How to Charge a Motorcycle Batteryby William Adkins
Motorcycle batteries are relatively expensive compared to car batteries. For this reason, many riders get a battery charger designed for motorcycles, since proper charging extends the life of the battery. The important point to remember is that a motorcycle battery is small and must be charged very slowly. Using a regular battery charger, rather than one designed to produce a trickle charge, will ruin the battery and can be dangerous. Recharge your motorcycle battery anytime the lights begin to dim or the motorcycle isn't used for two weeks.
Remove the battery from the motorcycle, using pliers or a small crescent wrench. The battery is hard to reach on some motorcycles, so if you aren't sure how to get at it, consult your owner's manual. Also, check the connecting cables for wear. Before you proceed, put on safety goggles and gloves. The fluid in a battery is highly acidic and toxic.
Remove the chamber caps and fill with distilled or de-ionized water. Don't use tap water as it contains chemicals that may damage the battery. Leave the caps off during the charging process to prevent gasses from building up in the battery. For the same reason, check the vent tube to be sure it is clear of blockages.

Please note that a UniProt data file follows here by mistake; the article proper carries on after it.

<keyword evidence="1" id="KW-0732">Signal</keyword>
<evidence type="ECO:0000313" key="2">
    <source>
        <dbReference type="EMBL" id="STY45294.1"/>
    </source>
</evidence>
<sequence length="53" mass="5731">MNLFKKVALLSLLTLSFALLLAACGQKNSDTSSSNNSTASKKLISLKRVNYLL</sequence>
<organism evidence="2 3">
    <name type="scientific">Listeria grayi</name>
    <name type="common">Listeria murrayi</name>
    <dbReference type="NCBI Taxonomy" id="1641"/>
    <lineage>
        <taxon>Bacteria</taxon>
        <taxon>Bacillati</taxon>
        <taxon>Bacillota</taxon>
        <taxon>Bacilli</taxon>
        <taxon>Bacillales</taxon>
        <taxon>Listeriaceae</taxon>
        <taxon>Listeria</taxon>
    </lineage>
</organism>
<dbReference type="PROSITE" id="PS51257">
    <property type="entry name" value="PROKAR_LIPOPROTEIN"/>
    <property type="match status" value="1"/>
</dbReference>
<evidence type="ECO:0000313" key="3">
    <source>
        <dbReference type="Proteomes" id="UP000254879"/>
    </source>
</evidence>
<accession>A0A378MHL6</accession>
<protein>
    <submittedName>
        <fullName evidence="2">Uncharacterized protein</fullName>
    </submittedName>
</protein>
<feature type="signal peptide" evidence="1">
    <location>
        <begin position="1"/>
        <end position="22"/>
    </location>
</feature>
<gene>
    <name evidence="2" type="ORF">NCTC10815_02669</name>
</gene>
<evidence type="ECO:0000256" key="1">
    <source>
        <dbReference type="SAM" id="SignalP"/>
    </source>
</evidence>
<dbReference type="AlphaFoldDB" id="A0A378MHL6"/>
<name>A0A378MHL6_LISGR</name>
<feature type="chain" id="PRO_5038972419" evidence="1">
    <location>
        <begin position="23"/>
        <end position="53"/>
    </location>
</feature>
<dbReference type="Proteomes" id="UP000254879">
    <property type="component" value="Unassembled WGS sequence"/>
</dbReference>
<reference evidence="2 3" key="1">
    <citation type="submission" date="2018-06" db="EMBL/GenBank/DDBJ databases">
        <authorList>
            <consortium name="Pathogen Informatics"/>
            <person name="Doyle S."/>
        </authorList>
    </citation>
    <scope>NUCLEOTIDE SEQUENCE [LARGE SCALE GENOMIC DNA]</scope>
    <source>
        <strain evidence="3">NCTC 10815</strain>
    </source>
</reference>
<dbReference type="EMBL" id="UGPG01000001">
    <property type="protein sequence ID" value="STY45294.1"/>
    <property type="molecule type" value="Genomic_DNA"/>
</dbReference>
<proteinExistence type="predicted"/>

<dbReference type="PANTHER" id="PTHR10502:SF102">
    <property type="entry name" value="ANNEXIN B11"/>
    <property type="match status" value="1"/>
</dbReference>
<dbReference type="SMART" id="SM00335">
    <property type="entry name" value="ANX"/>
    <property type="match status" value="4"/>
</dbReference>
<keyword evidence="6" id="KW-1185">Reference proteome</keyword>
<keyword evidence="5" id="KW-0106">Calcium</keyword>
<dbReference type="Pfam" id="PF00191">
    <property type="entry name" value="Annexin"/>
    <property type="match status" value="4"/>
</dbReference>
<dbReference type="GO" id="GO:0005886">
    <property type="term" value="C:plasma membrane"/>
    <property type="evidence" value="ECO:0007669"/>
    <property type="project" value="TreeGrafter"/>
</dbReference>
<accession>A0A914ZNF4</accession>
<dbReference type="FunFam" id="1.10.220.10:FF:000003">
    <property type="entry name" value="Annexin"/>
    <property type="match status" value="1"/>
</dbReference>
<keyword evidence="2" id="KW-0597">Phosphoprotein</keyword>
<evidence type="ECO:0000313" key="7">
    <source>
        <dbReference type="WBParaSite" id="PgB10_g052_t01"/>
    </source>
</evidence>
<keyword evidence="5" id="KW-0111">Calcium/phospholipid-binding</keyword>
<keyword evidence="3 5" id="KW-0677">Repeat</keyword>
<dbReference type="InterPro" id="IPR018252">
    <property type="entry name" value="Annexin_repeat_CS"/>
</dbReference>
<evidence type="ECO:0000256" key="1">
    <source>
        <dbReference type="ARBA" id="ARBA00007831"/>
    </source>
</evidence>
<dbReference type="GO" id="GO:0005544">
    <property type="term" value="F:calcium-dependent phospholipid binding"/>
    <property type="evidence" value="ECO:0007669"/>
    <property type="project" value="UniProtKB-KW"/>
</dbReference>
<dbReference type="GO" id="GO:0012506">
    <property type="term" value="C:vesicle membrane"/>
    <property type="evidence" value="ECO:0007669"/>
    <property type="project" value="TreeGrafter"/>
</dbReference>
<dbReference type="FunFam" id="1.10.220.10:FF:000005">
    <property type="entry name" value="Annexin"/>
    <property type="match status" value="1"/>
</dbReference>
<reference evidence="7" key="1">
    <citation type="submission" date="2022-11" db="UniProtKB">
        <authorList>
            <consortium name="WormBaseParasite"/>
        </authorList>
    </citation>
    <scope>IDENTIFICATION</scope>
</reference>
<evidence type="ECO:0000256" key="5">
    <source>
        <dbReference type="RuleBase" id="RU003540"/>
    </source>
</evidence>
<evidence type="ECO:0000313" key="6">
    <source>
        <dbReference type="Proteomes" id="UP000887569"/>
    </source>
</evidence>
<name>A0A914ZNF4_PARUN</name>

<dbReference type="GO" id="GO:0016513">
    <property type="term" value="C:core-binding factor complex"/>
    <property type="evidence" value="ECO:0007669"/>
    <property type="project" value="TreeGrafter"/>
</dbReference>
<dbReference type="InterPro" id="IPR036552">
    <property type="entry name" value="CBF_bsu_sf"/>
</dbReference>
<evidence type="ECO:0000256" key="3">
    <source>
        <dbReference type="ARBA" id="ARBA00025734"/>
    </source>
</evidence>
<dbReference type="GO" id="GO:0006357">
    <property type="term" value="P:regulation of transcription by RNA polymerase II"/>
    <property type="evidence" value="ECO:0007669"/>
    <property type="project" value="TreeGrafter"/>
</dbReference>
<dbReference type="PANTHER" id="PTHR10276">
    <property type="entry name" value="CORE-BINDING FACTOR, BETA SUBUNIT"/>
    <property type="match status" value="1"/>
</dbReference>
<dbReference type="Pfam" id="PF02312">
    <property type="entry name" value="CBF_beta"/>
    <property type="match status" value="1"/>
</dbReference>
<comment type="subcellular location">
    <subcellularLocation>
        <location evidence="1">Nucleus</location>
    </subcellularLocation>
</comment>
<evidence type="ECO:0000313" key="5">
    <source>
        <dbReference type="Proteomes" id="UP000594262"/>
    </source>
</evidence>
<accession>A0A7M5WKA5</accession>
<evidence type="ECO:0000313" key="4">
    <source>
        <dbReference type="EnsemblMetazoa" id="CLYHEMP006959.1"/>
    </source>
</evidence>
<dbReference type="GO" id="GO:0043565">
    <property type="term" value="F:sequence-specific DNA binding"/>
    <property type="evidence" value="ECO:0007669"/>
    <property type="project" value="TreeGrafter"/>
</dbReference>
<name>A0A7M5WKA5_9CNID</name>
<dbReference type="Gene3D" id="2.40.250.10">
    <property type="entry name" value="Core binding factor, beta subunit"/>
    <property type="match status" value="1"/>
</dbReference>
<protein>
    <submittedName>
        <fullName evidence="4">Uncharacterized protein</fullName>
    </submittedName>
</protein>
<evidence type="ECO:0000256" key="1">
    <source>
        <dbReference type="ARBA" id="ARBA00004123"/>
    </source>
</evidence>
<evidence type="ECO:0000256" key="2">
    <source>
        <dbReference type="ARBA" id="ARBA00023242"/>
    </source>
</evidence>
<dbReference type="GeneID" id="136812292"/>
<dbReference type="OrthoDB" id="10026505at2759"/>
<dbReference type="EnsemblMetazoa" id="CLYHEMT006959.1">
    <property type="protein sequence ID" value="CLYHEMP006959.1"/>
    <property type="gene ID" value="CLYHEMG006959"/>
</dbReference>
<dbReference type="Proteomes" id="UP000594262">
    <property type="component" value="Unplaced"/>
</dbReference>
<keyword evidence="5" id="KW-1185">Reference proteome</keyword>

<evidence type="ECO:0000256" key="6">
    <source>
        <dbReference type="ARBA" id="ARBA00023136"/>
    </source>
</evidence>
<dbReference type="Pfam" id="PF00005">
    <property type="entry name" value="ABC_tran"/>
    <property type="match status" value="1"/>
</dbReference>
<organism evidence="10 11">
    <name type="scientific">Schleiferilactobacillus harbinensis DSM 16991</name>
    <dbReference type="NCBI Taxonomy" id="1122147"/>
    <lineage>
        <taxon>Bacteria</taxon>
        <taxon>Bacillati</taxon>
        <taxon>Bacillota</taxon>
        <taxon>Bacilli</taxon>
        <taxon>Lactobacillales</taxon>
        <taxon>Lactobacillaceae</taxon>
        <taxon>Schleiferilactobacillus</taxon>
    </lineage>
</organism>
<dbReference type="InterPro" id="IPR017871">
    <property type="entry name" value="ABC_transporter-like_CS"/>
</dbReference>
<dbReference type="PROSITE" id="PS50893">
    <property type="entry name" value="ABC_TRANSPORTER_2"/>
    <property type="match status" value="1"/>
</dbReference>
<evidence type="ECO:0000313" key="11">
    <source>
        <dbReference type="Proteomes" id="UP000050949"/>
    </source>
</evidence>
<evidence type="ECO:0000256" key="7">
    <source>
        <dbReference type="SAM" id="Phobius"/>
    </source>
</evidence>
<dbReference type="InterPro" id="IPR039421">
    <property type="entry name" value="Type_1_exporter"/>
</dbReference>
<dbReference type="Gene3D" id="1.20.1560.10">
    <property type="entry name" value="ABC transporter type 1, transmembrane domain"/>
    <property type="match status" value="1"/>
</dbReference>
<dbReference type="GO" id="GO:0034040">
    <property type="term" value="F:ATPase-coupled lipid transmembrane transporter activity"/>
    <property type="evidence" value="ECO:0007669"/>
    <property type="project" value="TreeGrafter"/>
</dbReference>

Start with a cool battery and the charger off. Plug the charger into a regular household electric socket. Make sure you connect the positive cable to the positive terminal and negative to negative. Turn the charger on. Depending on how depleted the battery is, you may need to charge it overnight, or even longer.
Turn off the charger when the battery is fully charged and then disconnect the battery. Replace the caps on the fluid champers and reinstall the battery on the motorcycle. Make sure caps and cables are securely fastened in place.
- If you must store your bike in sub-freezing weather, remove the battery. If the water in it freezes, it can break the battery. Always store the battery on wood or another non-conducting surface.
Things You'll Need
- Safety goggles and gloves
- Trickle charger
- Small pair of pliers or crescent wrench for battery cables
- The battery will produce some oxygen and hydrogen gas. These are extremely flammable. Make sure your work area is well-ventilated and do not smoke in the area.
Based in Atlanta, Georgia, W D Adkins has been writing professionally since 2008. He writes about business, personal finance and careers. Adkins holds master's degrees in history and sociology from Georgia State University. He became a member of the Society of Professional Journalists in 2009.